Graifer: It is important for the conference participants to see that Russia is becoming a part of the world technology forum. A lot of technologies currently in use throughout the world have been originally designed by Russian scientists. Hydraulic fracturing, for example, was first done in Russia in the early 1950s. The first submersible pump was invented by Engineer Arutyunov. The first multilateral wells were drilled in Bashkiria. These are but a few instances I would cite by way of example.

Later, many of those ideas returned to Russia, refined and improved by western companies. So, some of the best Russian ideas are already used worldwide. But probably there are other ideas and technologies we have in use here in Russia that the world is still unaware of. As for the exchange of technologies, it's already going on but much more have to be done here. And in some areas technologies have to be improved significantly.

Many people realize now that Russia is one of the biggest hydrocarbon reserve holders in the world. To a considerable extent, world prices and the world energy balance depend on how efficiently and fully we will develop these reserves. Words are insignificant to emphasize the importance of this fact. It is essential in terms of global energy security. We are custodians of a great trust and have to use our resources wisely. That is why special attention is paid at improving the recovery efficiency of older fields, at the search of new prospective structures and at satellite fields. This is extremely important for both Russia and the entire world.

OGE: Russia's Arctic offshore has been highlighted as a key area of technical interest. Could you tell us about some of the major challenges and potential solutions for exploration and future development of these territories with frequently harsh climate? Is there any particular technology that in your opinion is vital for successful exploitation of the region?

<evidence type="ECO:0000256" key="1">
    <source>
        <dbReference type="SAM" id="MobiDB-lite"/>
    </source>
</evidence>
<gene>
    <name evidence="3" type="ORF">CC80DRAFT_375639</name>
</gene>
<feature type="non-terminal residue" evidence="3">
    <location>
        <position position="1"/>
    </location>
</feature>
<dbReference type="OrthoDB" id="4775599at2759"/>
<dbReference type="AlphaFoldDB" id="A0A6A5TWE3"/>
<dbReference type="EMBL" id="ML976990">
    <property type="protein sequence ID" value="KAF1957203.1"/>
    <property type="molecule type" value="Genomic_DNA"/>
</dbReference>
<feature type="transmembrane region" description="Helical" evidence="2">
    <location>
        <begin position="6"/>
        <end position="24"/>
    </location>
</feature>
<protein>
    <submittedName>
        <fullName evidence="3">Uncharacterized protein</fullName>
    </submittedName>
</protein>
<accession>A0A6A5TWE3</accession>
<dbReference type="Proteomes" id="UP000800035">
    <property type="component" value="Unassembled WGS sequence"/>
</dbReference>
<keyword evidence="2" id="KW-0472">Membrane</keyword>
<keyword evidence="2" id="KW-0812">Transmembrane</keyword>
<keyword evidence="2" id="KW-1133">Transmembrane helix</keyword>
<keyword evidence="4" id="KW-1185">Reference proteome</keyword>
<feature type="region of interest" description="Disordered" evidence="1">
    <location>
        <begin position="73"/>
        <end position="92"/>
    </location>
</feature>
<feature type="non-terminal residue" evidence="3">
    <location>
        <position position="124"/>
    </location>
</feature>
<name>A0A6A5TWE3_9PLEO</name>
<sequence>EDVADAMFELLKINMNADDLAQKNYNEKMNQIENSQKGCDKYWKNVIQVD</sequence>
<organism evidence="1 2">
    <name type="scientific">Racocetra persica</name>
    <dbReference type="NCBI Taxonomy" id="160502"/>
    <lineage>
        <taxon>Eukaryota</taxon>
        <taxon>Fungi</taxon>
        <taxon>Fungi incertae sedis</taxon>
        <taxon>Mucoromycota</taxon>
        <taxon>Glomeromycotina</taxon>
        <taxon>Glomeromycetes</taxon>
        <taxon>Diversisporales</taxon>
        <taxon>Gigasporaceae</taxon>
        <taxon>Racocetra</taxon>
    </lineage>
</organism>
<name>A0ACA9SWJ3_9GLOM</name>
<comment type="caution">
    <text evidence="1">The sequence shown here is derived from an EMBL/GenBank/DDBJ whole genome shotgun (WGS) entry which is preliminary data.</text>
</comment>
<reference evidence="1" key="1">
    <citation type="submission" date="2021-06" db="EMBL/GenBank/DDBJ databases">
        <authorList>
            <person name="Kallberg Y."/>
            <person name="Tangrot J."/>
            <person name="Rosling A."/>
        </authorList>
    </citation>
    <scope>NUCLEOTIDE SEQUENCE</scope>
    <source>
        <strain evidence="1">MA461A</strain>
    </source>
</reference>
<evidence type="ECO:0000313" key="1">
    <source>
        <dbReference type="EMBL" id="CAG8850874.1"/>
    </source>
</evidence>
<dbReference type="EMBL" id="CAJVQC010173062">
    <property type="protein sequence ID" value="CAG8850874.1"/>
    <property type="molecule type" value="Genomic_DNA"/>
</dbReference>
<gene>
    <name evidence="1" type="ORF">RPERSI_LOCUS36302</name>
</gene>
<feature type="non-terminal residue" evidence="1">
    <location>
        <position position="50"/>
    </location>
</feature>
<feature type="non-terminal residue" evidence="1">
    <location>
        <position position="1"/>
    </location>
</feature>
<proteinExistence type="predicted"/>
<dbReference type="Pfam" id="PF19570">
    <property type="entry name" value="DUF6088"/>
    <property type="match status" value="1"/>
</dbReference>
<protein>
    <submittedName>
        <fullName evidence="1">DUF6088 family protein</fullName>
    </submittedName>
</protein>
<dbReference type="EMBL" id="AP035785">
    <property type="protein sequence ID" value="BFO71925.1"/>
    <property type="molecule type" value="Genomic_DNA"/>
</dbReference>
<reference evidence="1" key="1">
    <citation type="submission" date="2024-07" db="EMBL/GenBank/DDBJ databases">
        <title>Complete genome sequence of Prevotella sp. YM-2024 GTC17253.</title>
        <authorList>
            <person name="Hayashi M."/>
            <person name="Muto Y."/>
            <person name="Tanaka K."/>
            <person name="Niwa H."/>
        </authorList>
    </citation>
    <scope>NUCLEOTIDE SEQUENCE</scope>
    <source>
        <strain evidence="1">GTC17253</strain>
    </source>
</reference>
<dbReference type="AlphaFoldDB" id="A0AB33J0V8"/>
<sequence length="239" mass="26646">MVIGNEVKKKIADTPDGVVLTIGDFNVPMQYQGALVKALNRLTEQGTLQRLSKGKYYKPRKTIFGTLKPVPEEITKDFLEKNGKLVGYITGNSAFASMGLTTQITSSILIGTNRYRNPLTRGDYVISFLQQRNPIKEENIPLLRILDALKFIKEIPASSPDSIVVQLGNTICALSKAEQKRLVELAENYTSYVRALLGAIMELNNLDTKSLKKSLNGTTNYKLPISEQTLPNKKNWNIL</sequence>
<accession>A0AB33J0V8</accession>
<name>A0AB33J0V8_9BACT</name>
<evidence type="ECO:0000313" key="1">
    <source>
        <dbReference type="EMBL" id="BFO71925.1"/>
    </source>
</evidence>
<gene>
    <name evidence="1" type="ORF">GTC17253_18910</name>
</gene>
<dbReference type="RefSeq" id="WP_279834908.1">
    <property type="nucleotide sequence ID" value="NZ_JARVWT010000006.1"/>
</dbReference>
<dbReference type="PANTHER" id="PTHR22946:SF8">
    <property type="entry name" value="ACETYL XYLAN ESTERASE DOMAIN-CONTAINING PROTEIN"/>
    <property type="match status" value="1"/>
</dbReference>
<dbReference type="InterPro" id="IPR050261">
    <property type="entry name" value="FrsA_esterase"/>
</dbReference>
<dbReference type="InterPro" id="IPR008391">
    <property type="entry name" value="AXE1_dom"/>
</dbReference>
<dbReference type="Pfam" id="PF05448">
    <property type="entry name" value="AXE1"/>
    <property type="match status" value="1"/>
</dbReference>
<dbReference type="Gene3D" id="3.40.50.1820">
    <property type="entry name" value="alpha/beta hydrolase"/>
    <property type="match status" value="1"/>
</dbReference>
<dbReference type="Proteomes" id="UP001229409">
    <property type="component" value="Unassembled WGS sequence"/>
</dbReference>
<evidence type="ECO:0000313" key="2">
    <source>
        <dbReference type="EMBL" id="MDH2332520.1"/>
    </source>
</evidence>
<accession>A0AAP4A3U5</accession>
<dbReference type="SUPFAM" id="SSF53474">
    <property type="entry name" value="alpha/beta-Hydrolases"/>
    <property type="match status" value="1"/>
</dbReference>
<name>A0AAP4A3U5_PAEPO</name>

Graifer: Arctic region is such an interesting topic that I would talk in details about it. It's vitally important to be environmentally friendly in this area. To have a very good safety record and to design systems that are safe overall is crucial for companies operating in the Arctic.

There is a lot of technical challenges and I could mention a few here: how to find prospective structures or how to efficiently carry out seismic surveys at water areas covered with never melting ice. Drilling issues are also of considerable importance: how to drill from moving ice is one of the examples to start with. Special attention shall be paid to issues related to transportation of hydrocarbons.

Much work has been done in Norway with cold flow, multiphase flow for example, that enabled the industry to optimize the product transportation scheme, and to put new fields into operation. Yet, the industry must really focus on designing environmentally safe systems for this area. If I had to pick the most important technology for the region, my choice would be a subsea completion technology as its impact on the environment is minimal.

OGE: West Siberia is another key area of equal significance. What innovative technologies are required to enhance production and to increase recoverable reserves in this "brownfield" area?